Large Twisted Ovarian Fibroma Associated With Meigs' Syndrome, Abdominal Pain and Severe Anemia Treated by Laparoscopic Surgery

Antonio Macciò; Clelia Madeddu; Paraskevas Kotsonis; Michele Pietrangeli; Anna Maria Paoletti


BMC Surg. 2014;14(38) 

In This Article


Ovarian fibromas belong to the group of sex cord-stromal cell tumors and are the most common benign solid tumors of the ovary, accounting for 1–4% of all benign ovarian tumors.[1,2] The most frequent symptoms are abdominal discomfort and pain, but many patients do not experience any specific symptoms. These solid tumors are often difficult to diagnose based on preoperative ultrasonography findings and are commonly misdiagnosed as uterine myomas. They are also sometimes misdiagnosed as malignant ovarian tumors because of accompanying ascites and an increased serum CA-125 level.[3] Ovarian fibromas account for the majority of benign tumors causing Meigs' syndrome, which is a rare but well-known syndrome defined as the triad of benign solid ovarian tumor, ascites and pleural effusion.[4]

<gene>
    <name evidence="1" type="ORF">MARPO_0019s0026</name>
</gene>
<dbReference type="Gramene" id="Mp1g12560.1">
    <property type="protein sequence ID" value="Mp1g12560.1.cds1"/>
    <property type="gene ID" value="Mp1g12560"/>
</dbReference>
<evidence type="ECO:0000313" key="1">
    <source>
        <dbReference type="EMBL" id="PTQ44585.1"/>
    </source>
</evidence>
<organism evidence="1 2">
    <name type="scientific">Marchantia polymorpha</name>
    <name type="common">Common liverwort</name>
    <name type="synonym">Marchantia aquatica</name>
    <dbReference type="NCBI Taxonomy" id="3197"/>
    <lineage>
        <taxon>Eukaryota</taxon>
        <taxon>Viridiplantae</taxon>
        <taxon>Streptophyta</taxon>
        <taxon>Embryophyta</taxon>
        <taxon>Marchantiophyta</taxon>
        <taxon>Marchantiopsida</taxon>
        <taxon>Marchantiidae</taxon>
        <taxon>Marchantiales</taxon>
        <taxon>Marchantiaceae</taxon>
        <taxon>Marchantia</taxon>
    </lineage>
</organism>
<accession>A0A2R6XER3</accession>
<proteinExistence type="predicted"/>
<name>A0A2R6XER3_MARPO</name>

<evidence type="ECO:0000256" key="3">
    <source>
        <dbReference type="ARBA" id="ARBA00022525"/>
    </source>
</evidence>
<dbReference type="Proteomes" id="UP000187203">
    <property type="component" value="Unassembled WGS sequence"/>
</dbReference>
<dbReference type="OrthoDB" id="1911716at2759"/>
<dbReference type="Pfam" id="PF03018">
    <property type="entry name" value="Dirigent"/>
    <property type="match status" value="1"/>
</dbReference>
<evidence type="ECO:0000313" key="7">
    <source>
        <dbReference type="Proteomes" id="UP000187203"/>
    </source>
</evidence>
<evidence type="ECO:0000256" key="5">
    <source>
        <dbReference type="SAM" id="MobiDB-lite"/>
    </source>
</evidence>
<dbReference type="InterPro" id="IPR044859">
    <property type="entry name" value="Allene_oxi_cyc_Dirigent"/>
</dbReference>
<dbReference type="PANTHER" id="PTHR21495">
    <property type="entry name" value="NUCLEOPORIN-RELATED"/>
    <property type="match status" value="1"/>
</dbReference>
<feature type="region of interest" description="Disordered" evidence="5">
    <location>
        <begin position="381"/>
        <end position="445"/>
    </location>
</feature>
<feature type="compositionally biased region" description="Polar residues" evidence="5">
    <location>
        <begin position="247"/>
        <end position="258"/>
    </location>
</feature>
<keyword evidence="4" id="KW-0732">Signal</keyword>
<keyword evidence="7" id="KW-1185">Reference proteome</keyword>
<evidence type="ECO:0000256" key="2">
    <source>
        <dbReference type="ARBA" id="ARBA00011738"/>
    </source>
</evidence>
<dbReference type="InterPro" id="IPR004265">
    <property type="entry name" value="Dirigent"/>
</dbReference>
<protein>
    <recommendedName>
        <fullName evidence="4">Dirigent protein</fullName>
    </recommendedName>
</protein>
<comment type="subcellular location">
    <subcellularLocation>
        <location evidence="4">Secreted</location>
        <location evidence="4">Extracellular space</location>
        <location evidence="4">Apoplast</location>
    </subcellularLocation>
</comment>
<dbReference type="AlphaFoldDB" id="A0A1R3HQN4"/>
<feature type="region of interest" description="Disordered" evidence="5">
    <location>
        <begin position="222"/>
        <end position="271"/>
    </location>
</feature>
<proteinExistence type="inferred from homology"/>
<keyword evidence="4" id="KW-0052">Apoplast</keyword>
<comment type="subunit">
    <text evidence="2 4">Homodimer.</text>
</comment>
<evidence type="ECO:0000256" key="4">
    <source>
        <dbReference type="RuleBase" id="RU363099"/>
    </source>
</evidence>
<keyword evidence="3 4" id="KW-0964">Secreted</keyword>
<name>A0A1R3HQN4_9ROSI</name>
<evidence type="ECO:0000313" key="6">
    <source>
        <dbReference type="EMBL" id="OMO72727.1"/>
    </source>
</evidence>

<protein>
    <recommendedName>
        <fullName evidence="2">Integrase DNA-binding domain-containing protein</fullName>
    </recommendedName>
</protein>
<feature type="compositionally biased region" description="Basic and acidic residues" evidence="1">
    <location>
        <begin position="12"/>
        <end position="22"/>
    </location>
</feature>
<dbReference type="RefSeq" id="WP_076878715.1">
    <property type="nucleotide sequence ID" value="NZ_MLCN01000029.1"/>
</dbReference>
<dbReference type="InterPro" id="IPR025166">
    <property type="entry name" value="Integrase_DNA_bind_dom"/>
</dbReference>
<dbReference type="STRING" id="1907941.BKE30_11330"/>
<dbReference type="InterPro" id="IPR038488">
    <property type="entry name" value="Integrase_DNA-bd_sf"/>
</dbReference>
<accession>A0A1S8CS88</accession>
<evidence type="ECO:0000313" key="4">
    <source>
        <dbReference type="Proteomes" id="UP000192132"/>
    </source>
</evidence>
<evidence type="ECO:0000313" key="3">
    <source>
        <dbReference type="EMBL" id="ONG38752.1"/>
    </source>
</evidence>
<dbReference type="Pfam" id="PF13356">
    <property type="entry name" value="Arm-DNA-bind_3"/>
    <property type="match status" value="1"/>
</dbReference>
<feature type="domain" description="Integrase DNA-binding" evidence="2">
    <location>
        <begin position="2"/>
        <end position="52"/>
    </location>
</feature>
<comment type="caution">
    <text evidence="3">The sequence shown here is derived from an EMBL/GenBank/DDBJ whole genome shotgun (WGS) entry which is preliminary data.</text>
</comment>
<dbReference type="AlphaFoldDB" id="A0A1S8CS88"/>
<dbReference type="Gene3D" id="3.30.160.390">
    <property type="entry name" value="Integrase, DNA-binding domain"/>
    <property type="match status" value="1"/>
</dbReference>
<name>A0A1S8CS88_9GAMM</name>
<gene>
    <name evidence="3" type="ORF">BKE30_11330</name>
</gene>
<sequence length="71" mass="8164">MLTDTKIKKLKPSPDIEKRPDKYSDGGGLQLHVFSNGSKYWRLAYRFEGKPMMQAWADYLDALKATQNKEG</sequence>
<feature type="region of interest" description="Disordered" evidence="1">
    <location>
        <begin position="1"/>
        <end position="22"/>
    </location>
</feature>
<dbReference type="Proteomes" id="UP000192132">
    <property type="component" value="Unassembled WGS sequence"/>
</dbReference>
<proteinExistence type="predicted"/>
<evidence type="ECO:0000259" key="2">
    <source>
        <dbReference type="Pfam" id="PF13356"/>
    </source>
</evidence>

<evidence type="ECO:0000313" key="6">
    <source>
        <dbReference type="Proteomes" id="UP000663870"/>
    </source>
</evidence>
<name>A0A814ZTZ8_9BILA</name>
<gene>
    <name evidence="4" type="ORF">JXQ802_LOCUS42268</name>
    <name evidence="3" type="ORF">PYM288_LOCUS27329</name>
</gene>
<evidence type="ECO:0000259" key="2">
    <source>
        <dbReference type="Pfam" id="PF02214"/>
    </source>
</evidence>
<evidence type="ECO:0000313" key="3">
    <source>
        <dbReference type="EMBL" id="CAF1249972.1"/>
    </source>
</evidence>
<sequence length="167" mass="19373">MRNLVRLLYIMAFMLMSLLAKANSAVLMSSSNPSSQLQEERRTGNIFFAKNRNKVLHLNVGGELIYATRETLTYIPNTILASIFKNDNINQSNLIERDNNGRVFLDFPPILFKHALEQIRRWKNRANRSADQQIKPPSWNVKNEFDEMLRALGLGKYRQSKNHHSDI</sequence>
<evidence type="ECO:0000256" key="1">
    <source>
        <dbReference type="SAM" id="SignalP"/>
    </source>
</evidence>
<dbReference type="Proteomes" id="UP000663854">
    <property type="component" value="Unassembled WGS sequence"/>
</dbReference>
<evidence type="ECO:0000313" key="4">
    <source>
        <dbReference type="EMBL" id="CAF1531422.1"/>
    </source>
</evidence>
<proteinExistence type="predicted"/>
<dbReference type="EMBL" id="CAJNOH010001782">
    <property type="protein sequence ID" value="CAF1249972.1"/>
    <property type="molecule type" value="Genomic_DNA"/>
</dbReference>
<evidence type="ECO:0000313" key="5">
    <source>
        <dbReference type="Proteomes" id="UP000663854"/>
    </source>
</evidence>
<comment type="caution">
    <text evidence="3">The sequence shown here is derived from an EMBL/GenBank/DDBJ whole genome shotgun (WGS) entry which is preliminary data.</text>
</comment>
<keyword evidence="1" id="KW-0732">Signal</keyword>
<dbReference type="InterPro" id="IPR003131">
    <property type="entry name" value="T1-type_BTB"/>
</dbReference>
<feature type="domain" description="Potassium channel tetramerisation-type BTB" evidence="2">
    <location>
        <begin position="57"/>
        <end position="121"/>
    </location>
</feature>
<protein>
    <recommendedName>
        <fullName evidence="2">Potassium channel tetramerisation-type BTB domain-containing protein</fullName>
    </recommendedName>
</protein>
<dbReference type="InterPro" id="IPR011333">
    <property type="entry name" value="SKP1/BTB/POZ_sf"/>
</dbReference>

Almost all cases of ovarian fibroma can be cured by surgical excision.[3] However, the optimal approach for the management of ovarian fibromas has not been sufficiently investigated. Surgeons may be reluctant to remove the tumor laparoscopically as it can be difficult to safely remove the excised tumor from the abdominal cavity. However, recent advancements in operative instruments and techniques have resulted in laparoscopic surgery becoming increasingly popular among gynecological surgeons.

We report a patient with a large twisted ovarian fibroma associated with Meigs' syndrome, abdominal pain and severe anemia that was treated by laparoscopic surgery. This case highlights the difficulties that may be encountered in the management of patients with Meigs' syndrome, including potential misdiagnosis of the tumor as a malignant ovarian neoplasm that may influence the medical and surgical approach and the adverse impact that Meigs' syndrome can have on the patient's condition, especially if it is associated with acute pain and severe anemia.